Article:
Wednesday, February 21, 2007

When is Sprawl Acceptable?

Continuing on our discussions about the new I-90 interchange in Avon, Ohio, when is an interchange acceptable to anti-sprawl advocates? Meaning, when shopping centers, big boxes, and malls are the stimulus for an interchange, the investment in infrastructure is frowned upon. However, if the interchange is built to give access to medical campuses, research laboratories, a university campus, or cultural institutions, is the investment then correct?

Sprawl hosts not only strip centers and tacky housing. Sprawl also hosts programs, typologies, architectures, and urbanisms that posses collective value, as suggested above.

1 comment:

Lester S. Moore said...

I think you have confused sprawl with growth. Since the region is not growing, I don't see how investment in new infrastructure will improve the situation given the need for significant reinvestment in the region's existing infrastructure. Furthermore, the results of such an interchange, the Targets, the Best Buys and the plethora of other "big boxes", generally do not invest in large "collectively valuable" projects such as "medical campuses, research laboratories, university campuses, and cultural institutions", unless it’s in the city in which their corporate HQs are located. They also do not pay their local employees enough money to be philanthropic, meaning that individuals who would traditionally create foundations or give large amounts of money to civic institutions do not exist. Unfortunately, the future our region does not exist in the cornfields or the outdated theories of decades past. It is time to quit thinking that we can run from our problems are starting pursuing their solutions. So I wish luck to the intrepid pioneers in Avon who wish to put an end to the insanity that is suburban sprawl and hope that in this one instance they succeed where others have failed.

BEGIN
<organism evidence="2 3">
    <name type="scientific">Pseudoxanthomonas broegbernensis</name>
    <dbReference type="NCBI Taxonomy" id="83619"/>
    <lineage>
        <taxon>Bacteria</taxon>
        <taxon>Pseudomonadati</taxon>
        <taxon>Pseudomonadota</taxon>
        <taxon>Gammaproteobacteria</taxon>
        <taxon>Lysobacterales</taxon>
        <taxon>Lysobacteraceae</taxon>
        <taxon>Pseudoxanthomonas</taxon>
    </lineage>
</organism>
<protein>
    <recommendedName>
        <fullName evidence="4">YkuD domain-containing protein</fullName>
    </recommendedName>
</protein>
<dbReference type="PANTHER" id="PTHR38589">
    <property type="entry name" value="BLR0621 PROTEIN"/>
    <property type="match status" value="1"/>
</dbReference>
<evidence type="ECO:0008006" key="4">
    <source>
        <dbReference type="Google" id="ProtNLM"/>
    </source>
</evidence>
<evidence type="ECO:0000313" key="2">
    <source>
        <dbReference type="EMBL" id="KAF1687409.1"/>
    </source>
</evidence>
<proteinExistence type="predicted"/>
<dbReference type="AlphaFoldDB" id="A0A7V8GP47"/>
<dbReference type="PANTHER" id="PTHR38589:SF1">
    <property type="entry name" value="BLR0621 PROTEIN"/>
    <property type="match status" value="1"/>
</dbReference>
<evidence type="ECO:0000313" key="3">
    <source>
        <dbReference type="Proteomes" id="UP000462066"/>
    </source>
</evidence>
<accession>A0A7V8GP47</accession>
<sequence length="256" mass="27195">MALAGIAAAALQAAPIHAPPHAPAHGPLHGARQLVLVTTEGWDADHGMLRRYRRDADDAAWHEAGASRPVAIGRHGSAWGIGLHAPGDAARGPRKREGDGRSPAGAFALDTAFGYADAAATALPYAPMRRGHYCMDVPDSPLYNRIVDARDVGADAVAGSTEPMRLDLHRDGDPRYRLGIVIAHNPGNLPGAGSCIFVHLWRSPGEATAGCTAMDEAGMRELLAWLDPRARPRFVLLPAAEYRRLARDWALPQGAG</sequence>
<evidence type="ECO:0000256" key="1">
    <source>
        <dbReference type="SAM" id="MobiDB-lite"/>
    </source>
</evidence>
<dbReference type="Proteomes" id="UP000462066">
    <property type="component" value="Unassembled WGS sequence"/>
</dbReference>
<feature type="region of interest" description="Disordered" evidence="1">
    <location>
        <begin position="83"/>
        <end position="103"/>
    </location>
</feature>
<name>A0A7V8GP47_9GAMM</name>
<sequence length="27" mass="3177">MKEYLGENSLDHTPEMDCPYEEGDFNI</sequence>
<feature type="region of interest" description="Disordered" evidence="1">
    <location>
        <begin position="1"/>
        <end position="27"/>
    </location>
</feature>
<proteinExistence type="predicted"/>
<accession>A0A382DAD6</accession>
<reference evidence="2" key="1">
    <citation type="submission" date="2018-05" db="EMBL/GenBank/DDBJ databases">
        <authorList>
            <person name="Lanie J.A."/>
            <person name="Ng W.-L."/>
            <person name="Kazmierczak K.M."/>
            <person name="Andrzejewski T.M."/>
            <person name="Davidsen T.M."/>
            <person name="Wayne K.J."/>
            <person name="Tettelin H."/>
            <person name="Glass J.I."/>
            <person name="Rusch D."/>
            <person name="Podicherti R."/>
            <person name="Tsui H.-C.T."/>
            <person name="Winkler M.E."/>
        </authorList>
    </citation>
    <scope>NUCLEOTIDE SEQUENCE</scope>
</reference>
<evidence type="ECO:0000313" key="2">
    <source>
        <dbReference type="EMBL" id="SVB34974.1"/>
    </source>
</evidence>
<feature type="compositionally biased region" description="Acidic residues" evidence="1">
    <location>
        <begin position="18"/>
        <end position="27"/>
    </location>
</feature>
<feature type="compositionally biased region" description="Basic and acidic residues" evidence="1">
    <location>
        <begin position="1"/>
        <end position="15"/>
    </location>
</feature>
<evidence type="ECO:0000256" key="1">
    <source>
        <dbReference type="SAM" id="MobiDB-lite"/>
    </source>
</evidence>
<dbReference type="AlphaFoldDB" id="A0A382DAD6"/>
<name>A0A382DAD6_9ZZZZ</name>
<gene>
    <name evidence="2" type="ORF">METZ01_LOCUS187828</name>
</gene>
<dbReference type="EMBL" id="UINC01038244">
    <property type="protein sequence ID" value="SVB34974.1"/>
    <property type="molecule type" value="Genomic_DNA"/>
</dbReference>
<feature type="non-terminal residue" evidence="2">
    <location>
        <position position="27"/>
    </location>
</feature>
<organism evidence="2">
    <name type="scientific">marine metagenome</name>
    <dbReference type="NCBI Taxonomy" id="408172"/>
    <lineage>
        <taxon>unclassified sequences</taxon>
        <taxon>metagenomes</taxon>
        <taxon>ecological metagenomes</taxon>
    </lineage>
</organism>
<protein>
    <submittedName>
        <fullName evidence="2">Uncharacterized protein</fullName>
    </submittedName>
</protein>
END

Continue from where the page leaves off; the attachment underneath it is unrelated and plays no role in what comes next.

L.S. Moore